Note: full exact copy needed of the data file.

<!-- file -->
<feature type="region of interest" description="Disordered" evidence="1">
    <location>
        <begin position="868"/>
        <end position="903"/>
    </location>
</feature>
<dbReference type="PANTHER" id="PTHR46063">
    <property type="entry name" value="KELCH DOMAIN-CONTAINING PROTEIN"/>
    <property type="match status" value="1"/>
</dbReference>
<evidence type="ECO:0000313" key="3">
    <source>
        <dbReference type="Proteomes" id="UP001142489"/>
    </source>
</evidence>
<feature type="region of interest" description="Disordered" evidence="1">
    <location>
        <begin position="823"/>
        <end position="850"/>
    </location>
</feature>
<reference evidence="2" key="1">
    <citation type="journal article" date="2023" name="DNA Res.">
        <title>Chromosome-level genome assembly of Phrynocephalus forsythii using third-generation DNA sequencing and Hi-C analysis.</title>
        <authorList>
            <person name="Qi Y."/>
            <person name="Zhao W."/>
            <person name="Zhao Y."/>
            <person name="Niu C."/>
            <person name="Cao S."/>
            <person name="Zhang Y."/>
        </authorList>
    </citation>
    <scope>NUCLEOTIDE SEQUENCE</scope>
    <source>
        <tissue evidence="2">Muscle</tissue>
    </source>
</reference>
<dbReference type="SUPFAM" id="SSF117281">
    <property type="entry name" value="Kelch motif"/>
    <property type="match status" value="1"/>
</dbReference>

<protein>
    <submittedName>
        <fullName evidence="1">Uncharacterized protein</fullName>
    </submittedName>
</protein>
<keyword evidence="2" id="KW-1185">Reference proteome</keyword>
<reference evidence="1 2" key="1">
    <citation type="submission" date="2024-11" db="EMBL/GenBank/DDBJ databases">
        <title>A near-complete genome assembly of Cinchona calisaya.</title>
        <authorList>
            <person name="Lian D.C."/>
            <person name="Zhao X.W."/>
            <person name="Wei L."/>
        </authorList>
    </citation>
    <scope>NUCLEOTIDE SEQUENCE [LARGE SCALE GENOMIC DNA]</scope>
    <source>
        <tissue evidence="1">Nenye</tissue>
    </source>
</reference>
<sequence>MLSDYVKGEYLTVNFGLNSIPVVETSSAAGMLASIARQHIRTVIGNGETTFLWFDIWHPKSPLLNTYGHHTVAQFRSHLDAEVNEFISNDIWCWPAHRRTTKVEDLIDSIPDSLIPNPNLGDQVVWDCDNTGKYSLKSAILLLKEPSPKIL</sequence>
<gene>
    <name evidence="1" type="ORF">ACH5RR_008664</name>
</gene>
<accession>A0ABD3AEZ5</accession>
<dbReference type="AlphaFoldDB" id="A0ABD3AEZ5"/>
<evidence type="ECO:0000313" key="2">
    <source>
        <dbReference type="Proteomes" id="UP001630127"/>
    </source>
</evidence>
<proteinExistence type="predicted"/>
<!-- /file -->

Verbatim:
<feature type="region of interest" description="Disordered" evidence="1">
    <location>
        <begin position="868"/>
        <end position="903"/>
    </location>
</feature>
<dbReference type="PANTHER" id="PTHR46063">
    <property type="entry name" value="KELCH DOMAIN-CONTAINING PROTEIN"/>
    <property type="match status" value="1"/>
</dbReference>
<evidence type="ECO:0000313" key="3">
    <source>
        <dbReference type="Proteomes" id="UP001142489"/>
    </source>
</evidence>
<feature type="region of interest" description="Disordered" evidence="1">
    <location>
        <begin position="823"/>
        <end position="850"/>
    </location>
</feature>
<reference evidence="2" key="1">
    <citation type="journal article" date="2023" name="DNA Res.">
        <title>Chromosome-level genome assembly of Phrynocephalus forsythii using third-generation DNA sequencing and Hi-C analysis.</title>
        <authorList>
            <person name="Qi Y."/>
            <person name="Zhao W."/>
            <person name="Zhao Y."/>
            <person name="Niu C."/>
            <person name="Cao S."/>
            <person name="Zhang Y."/>
        </authorList>
    </citation>
    <scope>NUCLEOTIDE SEQUENCE</scope>
    <source>
        <tissue evidence="2">Muscle</tissue>
    </source>
</reference>
<dbReference type="SUPFAM" id="SSF117281">
    <property type="entry name" value="Kelch motif"/>
    <property type="match status" value="1"/>
</dbReference>

<protein>
    <submittedName>
        <fullName evidence="1">Uncharacterized protein</fullName>
    </submittedName>
</protein>
<keyword evidence="2" id="KW-1185">Reference proteome</keyword>
<reference evidence="1 2" key="1">
    <citation type="submission" date="2024-11" db="EMBL/GenBank/DDBJ databases">
        <title>A near-complete genome assembly of Cinchona calisaya.</title>
        <authorList>
            <person name="Lian D.C."/>
            <person name="Zhao X.W."/>
            <person name="Wei L."/>
        </authorList>
    </citation>
    <scope>NUCLEOTIDE SEQUENCE [LARGE SCALE GENOMIC DNA]</scope>
    <source>
        <tissue evidence="1">Nenye</tissue>
    </source>
</reference>
<sequence>MLSDYVKGEYLTVNFGLNSIPVVETSSAAGMLASIARQHIRTVIGNGETTFLWFDIWHPKSPLLNTYGHHTVAQFRSHLDAEVNEFISNDIWCWPAHRRTTKVEDLIDSIPDSLIPNPNLGDQVVWDCDNTGKYSLKSAILLLKEPSPKIL</sequence>
<gene>
    <name evidence="1" type="ORF">ACH5RR_008664</name>
</gene>
<accession>A0ABD3AEZ5</accession>
<dbReference type="AlphaFoldDB" id="A0ABD3AEZ5"/>
<evidence type="ECO:0000313" key="2">
    <source>
        <dbReference type="Proteomes" id="UP001630127"/>
    </source>
</evidence>
<proteinExistence type="predicted"/>